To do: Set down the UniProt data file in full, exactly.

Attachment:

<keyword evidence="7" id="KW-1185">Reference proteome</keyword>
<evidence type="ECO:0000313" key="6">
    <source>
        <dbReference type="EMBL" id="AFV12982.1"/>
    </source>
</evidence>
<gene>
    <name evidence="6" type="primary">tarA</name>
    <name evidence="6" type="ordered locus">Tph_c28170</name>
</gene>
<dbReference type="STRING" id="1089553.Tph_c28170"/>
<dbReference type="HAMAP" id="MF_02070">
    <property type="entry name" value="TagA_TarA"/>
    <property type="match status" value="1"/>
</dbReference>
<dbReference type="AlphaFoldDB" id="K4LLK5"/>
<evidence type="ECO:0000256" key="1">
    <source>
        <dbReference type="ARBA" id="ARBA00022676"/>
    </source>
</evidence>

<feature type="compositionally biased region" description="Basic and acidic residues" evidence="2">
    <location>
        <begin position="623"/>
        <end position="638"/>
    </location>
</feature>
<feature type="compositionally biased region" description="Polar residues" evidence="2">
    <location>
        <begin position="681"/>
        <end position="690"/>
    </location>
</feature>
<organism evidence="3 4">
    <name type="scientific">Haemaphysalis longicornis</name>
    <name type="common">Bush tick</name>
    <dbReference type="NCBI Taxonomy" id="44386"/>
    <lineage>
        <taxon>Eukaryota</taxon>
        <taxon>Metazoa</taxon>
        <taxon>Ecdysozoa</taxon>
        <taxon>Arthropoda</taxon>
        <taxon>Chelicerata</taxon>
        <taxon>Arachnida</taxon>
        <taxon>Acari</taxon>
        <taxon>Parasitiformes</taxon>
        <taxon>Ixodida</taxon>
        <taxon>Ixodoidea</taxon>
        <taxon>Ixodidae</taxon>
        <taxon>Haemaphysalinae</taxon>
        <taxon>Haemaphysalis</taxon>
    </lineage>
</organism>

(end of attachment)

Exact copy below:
<keyword evidence="7" id="KW-1185">Reference proteome</keyword>
<evidence type="ECO:0000313" key="6">
    <source>
        <dbReference type="EMBL" id="AFV12982.1"/>
    </source>
</evidence>
<gene>
    <name evidence="6" type="primary">tarA</name>
    <name evidence="6" type="ordered locus">Tph_c28170</name>
</gene>
<dbReference type="STRING" id="1089553.Tph_c28170"/>
<dbReference type="HAMAP" id="MF_02070">
    <property type="entry name" value="TagA_TarA"/>
    <property type="match status" value="1"/>
</dbReference>
<dbReference type="AlphaFoldDB" id="K4LLK5"/>
<evidence type="ECO:0000256" key="1">
    <source>
        <dbReference type="ARBA" id="ARBA00022676"/>
    </source>
</evidence>

<feature type="compositionally biased region" description="Basic and acidic residues" evidence="2">
    <location>
        <begin position="623"/>
        <end position="638"/>
    </location>
</feature>
<feature type="compositionally biased region" description="Polar residues" evidence="2">
    <location>
        <begin position="681"/>
        <end position="690"/>
    </location>
</feature>
<organism evidence="3 4">
    <name type="scientific">Haemaphysalis longicornis</name>
    <name type="common">Bush tick</name>
    <dbReference type="NCBI Taxonomy" id="44386"/>
    <lineage>
        <taxon>Eukaryota</taxon>
        <taxon>Metazoa</taxon>
        <taxon>Ecdysozoa</taxon>
        <taxon>Arthropoda</taxon>
        <taxon>Chelicerata</taxon>
        <taxon>Arachnida</taxon>
        <taxon>Acari</taxon>
        <taxon>Parasitiformes</taxon>
        <taxon>Ixodida</taxon>
        <taxon>Ixodoidea</taxon>
        <taxon>Ixodidae</taxon>
        <taxon>Haemaphysalinae</taxon>
        <taxon>Haemaphysalis</taxon>
    </lineage>
</organism>